I took with me the sword home after the spray painting – now the only thing left to do was to paint the non-blade parts (handle, tsuba, habaki) by hand. But as per usual I had a ridiculously hard time trying to find some red glossy and/or metallic paint that wasn't spray paint! I found this weird really chunky-looking paint called Inka Gold in the color Lava Red (fitting!) in the bookstore shop in town and, even though it felt a bit overpriced, I decided to try it. I couldn't find anything else (unless I bought online but that would mean stupidly high shipping costs) and I noticed that it was a German brand so yeah, I thought that at least it can't be shitty because German stuff tends to be good quality.

Painting preparations done. The plastic spoon's other end
I used as a spatula, if anyone wonders what the heck it was for. :'D
Turns out that the super chunky paint is actually a water based metallic vax paste that you rub on by using either a sponge or a soft cloth! Fancy shit. I tore a piece of fabric from a worn-out bedsheet because I didn't have any sponges and yeah, it worked just fine. I had to use one of my stiff makeup brushes (lol but seriously, I had nothing else that would work) to paint some spots that needed pin-point precision or were impossible to reach with the clumsy crumpled fabric.
Good thing with the vax paint is that it dries really fast and that, because of its thickness, it will easily cover up flaws and uneven spots! The bad thing is that I noticed that, even after it has dried, that if I touched the painted areas the paint would rub off slightly and leave fingerprints. So yeah, now I needed to get something to seal it with too. Great.


Because I didn't have any sealer nor varnish at home I had to go fetch some as well. I first thought about seeing if the bookstore carried the specific varnish for the Inka Gold paints but they didn't so yeah, I had to get something else. I found some all-purpose glossy varnish in another store called Tokmanni (it's a mix-store selling dry foods, sodas, toys, clothes, power tools etc) that I decided to try. I've actually never used varnish before so yeah, I guess it's high time to start eh?

Glossy varnish that I used.
The varnish did the trick, wohoo! o/ Now I only needed to wrap the handle and I can finally call this project complete!
I had bought 1 meter of red fabric bias tape during early March 2016 and, luckily, it was just enough if I wrapped it a certain way. But when I was about to start wrapping the handle, with some help by Sacchan, I noticed that the trusty glue I've had since at least 2012 had dried out. :'( Damn it. So yeah, with no Karlssons klister to save me (that's the name of the glue) I had to go and ask to borrow stepdad's hot glue gun instead – which I got!
Sacchan came and visited again a few days later and we did some teamwork because I needed an extra set of hands for the gluing mission. We basically did it so that I was the one carefully wrapping the bias tape (had to wrap very specifically for it to be long enough) and giving Sacchan directions on where to apply the hot glue, little at a time. So yeah, I was the wrap master and she was the glue master. xD It took us a while to finish but at least it worked out well and nothing went wrong ~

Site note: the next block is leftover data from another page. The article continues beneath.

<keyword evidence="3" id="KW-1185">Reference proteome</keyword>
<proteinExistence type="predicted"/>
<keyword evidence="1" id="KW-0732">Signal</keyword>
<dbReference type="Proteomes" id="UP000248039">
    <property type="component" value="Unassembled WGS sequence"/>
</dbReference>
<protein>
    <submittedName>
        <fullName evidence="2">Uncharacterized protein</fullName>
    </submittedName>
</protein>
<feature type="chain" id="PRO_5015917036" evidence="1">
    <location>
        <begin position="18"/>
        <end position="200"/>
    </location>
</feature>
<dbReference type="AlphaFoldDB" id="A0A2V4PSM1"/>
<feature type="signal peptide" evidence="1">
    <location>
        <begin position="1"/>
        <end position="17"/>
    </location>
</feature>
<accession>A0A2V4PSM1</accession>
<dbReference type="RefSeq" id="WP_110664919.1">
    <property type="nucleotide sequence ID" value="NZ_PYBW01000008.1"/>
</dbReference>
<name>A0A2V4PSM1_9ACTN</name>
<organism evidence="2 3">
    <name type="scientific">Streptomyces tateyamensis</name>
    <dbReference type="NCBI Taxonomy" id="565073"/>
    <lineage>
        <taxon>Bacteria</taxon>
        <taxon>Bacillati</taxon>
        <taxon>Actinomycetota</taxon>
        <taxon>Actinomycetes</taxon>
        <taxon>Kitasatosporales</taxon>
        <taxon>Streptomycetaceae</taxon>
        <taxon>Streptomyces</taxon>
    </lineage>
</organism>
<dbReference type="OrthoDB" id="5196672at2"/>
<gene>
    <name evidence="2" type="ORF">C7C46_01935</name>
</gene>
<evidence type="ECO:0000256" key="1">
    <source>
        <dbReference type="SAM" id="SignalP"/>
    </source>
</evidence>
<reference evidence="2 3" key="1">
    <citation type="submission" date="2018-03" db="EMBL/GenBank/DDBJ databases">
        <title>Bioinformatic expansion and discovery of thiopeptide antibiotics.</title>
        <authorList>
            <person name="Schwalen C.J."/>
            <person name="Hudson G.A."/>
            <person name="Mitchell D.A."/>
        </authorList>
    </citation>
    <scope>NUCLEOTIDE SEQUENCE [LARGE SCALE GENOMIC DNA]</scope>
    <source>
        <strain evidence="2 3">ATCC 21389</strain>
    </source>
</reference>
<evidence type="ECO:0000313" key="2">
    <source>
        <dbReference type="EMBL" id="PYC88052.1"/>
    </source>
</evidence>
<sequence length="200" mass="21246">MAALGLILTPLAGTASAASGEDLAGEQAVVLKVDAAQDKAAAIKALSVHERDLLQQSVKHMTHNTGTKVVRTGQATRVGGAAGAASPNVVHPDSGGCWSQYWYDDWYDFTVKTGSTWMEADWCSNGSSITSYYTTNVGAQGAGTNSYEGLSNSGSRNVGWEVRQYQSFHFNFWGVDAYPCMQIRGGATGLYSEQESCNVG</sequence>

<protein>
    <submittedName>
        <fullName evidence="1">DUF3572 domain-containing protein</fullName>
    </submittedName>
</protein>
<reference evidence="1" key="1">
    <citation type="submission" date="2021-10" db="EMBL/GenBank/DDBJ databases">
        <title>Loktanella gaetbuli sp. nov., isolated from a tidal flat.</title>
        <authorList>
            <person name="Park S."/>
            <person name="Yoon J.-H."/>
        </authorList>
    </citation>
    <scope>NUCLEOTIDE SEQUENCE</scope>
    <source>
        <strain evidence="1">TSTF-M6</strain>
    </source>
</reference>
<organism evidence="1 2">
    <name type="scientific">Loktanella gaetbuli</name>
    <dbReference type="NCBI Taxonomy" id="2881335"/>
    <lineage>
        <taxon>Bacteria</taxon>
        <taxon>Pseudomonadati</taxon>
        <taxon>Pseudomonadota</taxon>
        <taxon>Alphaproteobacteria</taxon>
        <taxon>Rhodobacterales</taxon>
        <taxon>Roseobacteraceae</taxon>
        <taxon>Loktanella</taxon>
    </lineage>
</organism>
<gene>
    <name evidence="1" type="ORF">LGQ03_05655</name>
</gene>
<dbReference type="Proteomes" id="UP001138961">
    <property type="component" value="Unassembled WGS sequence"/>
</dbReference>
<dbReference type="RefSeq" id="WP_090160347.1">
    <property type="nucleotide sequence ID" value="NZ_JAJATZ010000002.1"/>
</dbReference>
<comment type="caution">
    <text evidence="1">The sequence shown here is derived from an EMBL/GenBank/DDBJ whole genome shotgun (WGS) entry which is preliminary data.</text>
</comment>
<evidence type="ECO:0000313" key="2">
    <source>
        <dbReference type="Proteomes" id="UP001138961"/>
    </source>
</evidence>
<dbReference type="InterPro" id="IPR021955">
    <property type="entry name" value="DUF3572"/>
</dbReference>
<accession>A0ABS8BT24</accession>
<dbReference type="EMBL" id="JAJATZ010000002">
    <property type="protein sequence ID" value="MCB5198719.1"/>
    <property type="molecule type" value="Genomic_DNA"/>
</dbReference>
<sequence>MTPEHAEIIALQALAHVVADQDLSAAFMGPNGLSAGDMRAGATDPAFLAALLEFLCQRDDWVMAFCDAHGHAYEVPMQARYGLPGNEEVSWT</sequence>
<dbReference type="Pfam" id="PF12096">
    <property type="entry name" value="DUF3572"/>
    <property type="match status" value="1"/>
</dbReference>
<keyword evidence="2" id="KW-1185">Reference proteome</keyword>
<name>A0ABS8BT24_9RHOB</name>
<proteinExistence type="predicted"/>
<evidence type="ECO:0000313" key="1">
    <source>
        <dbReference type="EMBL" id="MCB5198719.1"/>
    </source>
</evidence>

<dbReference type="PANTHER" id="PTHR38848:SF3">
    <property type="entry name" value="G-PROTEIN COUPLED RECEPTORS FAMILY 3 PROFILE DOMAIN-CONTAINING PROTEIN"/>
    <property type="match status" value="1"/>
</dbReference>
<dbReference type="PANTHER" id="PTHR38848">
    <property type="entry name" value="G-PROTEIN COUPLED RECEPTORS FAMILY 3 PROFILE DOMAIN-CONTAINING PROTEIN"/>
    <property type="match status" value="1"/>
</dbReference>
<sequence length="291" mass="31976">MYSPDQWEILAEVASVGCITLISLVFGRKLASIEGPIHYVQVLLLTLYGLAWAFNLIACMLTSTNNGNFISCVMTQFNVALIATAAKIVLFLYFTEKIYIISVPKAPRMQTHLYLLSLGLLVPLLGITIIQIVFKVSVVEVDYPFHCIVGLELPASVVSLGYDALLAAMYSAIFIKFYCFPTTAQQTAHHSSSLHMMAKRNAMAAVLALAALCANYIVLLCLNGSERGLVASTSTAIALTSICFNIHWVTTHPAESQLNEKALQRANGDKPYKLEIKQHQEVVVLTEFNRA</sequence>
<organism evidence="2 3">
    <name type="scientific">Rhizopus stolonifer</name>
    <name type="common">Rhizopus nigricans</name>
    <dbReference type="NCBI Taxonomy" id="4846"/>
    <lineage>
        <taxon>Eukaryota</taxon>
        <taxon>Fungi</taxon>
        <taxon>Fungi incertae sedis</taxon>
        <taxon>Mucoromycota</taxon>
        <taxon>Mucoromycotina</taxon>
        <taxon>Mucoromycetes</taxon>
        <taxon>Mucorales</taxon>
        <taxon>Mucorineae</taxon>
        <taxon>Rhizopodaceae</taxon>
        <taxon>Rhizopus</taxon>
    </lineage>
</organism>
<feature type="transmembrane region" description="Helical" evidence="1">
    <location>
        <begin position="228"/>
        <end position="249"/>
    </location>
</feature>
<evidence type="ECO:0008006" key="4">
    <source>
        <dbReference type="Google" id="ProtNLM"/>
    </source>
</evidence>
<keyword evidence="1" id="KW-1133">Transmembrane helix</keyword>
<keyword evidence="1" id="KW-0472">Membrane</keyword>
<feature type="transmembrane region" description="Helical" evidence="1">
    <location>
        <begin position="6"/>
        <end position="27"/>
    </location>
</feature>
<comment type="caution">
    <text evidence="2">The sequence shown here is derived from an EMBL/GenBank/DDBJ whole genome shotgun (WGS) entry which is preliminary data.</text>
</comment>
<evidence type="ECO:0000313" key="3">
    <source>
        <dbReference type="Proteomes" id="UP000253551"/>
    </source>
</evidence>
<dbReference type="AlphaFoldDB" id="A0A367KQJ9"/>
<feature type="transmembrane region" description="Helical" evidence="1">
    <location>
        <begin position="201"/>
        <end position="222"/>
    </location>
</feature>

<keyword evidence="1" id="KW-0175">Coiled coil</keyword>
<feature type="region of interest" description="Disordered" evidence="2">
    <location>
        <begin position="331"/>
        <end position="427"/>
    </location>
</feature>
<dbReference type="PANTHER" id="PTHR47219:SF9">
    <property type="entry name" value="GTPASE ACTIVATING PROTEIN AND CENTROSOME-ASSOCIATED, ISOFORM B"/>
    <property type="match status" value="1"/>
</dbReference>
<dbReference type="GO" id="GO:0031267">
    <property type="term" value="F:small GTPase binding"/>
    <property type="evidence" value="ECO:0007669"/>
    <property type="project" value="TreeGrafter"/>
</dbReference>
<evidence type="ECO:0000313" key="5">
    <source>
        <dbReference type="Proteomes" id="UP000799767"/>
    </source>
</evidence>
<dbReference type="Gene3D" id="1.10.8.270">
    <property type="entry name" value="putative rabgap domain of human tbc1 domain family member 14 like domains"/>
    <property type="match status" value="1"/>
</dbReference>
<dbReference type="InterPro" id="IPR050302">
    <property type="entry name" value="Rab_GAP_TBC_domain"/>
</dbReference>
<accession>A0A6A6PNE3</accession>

Finished SDK Hotaru sword!
Sorry about the crummy final mirror photo, it doesn't really do it justice. :'c The tsuba and the habaki parts have a metallic shine but it just doesn't want to photograph well, lol. My sword also ends up looking overly neon red on some other test photos that I took after finishing it, ugh. I hope it will behave on cosplay photoshoots and con photos etc; it's not really flattering when it ends up looking way brighter than it actually is...

I can admit though that I'm not completely 100% satisfied with this sword. I did some early parts of it a bit too hastily (sanding and spray painting, mainly) and because of that it's not as neat as most of my other props – it's things that doesn't really show from a distance but I can easily spot them with my naked eye but, then again, I know where to look. *shrugs* Also, because of being impatient or non-observant I several times had to backtrack and add filler or sand something smoother etc; it was really annoying to have to go back and patch up stuff you either lazied out on (because you thought it was ready but it actually wasn't) or somehow missed. It sucks to have to sand down imperfections after you've already primed and started doing the final painting on something because you didn't notice them during the original sanding process... ughrrr. >_>

Note: I finished this sword and Rentarou's gun at the same time, but I decided to publish the gun post first even though this Hotaru post should, chronologically, have been published first. This is the reason why I in this post, for example, mention going to buy varnish even though in the gun post posted before this one I suddenly had varnish already (because I had already bought it while this post was still an unpublished draft). xD I'm mentioning this just to clear up any eventual confusion! Oh and yeah, Hotaru's sword was the first cosplay prop I used both worbla as well as varnish for.

Thanks for reading! Hotaru wig and makeup tests coming later!